Brian Moore is now probably remembered as a commentator for the commercial channel, but the World Cup was the one occasion when his voice would not be heard from the commentary gantry. Moore was ITV’s anchorman from 1970 on – he wouldn’t commentate on a World Cup final for ITV until 1986 – and he said of Bromley’s revolution that, “Football criticism on television had been fairly mealy-mouthed up until 1970, you know, it was important you said the right thing. And then we came to the 1970 World Cup, and Jimmy [Hill] was a party to it, who decided we would have a panel with a difference. We wanted one or two extroverts.” They certainly got that. Malcolm Allison, Derek Dougan, Pat Crerand and Bob McNab were the four men chosen for the job – for which they were paid the princely sum of £500 each – and, through a fug of cigar smoke and whisky they bickered and laughed their way through the tournament in a way which simply hadn’t been seen on the television in this country before.

It was Allison that stole the show, though. On one occasion, quite possibly in a state of being tired and emotional, he commented that, “Why are we technically better in Europe? Because we play against peasants, teams who play in primitive ways”, a comment which would now most likely get whoever said it fired but then was considered gold because it lit up the ITV telephone switchboards with complaints. After England were beaten by West Germany in the quarter-finals of the competition, the pundits took the Union Jack ties that they’d been wearing off and threw them to the floor (now there’s a mental image that it’s difficult to dislodge from one’s head once it’s there), before Allison opened a tirade against the Tottenham Hotspur player Alan Mullery, accusing him of being unfit for international football. When Mullery arrived back from Mexico a few days later, he made straight for the studio to confront Allison over his comments and the argument which followed ended with Mullery throwing his England cap at Allison. A short clip from this meeting – although sadly not the cap-throwing – can be seen here.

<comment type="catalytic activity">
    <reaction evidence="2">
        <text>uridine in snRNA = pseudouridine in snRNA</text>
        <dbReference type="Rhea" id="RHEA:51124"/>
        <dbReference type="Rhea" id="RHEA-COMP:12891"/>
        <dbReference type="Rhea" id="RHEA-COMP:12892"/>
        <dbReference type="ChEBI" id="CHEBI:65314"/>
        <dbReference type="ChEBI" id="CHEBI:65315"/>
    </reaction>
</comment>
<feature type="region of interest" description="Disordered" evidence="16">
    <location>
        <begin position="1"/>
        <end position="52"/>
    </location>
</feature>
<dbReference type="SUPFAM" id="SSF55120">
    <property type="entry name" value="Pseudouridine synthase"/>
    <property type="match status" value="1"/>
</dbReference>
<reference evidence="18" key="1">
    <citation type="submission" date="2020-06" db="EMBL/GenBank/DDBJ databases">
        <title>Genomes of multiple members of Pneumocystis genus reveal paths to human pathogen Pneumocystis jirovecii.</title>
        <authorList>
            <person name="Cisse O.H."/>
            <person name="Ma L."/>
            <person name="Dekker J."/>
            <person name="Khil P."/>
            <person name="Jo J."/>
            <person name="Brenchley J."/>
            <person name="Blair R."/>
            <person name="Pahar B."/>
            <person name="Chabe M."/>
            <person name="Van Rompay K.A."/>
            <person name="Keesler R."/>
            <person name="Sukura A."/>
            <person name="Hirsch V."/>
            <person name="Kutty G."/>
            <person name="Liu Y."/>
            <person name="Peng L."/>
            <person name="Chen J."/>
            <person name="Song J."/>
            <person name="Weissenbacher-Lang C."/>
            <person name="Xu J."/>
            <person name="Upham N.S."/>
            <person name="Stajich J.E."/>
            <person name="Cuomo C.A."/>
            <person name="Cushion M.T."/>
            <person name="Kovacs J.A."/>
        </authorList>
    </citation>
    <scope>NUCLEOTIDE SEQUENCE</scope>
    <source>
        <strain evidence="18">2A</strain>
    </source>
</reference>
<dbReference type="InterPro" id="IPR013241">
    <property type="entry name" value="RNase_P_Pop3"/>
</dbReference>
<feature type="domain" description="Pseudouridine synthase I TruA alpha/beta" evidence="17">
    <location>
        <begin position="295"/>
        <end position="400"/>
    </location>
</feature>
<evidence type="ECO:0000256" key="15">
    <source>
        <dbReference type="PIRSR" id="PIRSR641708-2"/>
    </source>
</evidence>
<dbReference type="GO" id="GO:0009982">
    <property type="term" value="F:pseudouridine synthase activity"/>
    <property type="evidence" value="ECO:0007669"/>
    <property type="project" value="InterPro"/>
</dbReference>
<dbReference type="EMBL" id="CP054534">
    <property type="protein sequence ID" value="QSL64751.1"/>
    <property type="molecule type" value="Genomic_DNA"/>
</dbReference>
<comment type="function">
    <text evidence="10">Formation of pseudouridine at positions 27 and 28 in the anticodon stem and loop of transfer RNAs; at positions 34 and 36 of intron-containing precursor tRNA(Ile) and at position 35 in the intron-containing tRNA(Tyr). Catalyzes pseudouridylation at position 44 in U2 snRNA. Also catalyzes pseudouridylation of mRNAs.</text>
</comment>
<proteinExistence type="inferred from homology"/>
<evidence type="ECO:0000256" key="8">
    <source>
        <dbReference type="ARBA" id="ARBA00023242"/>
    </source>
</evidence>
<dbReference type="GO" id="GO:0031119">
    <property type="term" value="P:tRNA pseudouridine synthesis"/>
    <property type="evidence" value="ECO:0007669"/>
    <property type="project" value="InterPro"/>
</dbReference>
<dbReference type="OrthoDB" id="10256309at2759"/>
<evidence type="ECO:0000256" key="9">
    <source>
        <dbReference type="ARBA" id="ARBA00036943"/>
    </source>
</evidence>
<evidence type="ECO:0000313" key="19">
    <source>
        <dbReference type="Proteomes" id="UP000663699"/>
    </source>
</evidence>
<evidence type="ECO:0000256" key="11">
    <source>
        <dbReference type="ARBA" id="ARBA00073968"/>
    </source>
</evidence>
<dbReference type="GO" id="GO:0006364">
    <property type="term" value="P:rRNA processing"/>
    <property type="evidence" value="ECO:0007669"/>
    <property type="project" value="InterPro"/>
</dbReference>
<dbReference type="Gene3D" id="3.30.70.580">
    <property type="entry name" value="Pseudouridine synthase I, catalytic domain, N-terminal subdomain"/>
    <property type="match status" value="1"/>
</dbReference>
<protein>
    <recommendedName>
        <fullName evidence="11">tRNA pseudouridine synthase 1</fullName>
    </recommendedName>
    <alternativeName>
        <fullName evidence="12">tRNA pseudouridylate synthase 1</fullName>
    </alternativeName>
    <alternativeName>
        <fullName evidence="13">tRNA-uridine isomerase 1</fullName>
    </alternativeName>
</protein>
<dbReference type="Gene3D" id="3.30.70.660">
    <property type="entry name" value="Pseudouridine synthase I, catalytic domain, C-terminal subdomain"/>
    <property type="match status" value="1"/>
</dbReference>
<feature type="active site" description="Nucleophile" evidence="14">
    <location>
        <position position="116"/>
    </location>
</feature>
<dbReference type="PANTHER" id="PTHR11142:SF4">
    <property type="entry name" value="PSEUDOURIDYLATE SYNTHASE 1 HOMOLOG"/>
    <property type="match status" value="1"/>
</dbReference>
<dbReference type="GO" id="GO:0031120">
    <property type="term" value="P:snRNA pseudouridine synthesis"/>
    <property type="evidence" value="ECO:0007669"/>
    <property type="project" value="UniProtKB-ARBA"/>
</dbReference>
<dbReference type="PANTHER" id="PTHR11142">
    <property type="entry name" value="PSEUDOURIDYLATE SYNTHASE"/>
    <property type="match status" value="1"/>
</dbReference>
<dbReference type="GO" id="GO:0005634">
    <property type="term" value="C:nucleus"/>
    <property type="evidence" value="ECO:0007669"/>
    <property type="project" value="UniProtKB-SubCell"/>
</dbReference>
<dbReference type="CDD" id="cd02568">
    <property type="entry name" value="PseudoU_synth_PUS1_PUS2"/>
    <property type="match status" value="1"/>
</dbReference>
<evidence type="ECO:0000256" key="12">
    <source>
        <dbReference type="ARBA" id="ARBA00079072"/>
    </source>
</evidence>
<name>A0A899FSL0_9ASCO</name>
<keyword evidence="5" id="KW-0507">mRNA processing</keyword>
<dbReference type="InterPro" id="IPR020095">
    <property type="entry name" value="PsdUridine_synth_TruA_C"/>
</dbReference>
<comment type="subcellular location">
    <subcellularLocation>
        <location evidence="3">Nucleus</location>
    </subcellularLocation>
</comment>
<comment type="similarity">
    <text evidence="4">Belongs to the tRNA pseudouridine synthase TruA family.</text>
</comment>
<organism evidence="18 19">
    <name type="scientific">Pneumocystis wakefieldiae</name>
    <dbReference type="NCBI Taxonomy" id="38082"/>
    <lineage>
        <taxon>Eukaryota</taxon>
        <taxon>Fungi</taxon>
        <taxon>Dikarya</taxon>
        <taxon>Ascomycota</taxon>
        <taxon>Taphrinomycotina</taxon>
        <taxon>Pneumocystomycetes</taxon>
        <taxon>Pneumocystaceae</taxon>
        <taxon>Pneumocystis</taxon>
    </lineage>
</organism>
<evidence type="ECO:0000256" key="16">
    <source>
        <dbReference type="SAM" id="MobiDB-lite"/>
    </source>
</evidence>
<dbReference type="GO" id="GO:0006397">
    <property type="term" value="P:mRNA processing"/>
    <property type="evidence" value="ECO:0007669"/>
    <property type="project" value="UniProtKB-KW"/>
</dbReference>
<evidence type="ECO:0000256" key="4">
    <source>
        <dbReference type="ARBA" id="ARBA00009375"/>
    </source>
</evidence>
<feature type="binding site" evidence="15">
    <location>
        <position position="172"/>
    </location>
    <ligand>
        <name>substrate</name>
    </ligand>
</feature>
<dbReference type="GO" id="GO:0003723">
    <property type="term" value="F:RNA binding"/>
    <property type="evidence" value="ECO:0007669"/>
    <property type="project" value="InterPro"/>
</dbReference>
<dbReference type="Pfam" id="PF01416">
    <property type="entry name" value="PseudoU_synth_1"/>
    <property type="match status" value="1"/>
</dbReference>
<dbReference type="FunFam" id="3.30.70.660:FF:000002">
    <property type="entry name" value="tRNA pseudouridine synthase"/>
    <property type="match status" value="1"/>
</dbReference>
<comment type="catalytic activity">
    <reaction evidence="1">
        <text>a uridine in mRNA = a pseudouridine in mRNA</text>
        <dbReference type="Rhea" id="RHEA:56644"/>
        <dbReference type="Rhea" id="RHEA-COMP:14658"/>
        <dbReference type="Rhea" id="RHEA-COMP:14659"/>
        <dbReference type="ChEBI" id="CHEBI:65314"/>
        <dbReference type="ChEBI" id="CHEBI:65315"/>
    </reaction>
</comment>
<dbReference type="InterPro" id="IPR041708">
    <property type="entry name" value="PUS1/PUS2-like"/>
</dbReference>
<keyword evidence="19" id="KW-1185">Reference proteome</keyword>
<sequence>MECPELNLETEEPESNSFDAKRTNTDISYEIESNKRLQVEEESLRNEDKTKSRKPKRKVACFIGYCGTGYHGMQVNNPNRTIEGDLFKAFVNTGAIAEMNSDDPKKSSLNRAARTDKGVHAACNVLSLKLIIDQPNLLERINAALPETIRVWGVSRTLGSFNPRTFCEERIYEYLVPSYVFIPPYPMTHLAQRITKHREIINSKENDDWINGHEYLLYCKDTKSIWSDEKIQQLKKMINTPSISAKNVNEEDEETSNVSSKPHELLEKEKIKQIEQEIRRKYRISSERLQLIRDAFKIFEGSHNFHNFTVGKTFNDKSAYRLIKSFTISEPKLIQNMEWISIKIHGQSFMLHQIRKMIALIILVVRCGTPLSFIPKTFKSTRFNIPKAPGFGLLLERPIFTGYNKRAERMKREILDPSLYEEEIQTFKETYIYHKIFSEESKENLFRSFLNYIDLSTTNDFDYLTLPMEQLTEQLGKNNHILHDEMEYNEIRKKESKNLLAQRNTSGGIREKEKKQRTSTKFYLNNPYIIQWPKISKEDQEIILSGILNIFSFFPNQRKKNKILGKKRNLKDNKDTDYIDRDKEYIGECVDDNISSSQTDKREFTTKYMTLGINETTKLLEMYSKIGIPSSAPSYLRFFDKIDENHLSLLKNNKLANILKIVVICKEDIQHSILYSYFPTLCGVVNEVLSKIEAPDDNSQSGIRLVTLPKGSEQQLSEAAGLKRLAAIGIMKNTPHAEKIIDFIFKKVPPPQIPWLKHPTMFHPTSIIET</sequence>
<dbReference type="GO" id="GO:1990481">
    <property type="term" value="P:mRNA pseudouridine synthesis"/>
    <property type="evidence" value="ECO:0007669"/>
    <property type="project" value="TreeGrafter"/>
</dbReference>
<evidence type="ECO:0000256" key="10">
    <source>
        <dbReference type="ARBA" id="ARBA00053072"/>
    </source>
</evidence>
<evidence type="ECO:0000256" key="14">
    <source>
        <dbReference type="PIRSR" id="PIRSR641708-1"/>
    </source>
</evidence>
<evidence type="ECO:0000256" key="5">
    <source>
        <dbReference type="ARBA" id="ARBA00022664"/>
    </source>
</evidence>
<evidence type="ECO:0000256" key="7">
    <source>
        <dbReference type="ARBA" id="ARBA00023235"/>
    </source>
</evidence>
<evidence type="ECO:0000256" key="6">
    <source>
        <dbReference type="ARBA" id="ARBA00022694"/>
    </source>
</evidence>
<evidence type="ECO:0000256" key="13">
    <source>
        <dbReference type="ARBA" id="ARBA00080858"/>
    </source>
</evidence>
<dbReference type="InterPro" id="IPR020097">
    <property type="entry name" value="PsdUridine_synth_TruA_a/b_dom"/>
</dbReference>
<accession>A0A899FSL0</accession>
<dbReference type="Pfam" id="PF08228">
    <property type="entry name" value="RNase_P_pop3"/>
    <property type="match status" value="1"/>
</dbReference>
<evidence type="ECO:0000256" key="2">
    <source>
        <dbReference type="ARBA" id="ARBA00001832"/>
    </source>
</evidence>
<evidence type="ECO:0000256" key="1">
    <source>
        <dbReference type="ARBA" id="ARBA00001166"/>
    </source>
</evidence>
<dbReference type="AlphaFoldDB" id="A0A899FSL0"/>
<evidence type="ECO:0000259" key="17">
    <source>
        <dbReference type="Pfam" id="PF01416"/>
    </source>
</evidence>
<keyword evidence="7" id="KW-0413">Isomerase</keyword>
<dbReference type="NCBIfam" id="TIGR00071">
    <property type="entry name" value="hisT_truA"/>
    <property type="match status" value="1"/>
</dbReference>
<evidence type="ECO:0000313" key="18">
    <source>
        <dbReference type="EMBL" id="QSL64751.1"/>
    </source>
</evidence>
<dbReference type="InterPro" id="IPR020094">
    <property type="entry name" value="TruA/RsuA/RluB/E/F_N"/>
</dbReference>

For the first and only time, ITV beat the BBC in the ratings battle for the 1970 World Cup finals, but this relative combatism would prove to have a relatively short shelf-life in Britain. Few would have predicted at the start of the decade that England’s appearance in the 1970 World Cup finals would turn out to be their last of the decade, and the improved performance of Scotland over the same period of time was unable to lift television ratings back to those of 1966 and 1970. Between them, however, Bromley and Hill had proved that a more combative atmosphere in the studio could prove to be a winning formula with viewers. It’s a lesson that television producers seem to have forgotten over the ensuing four and a half decades, as televised football has continued its seemingly relentless march towards becoming the entire planet’s single most uniting broadcasting phenomenon.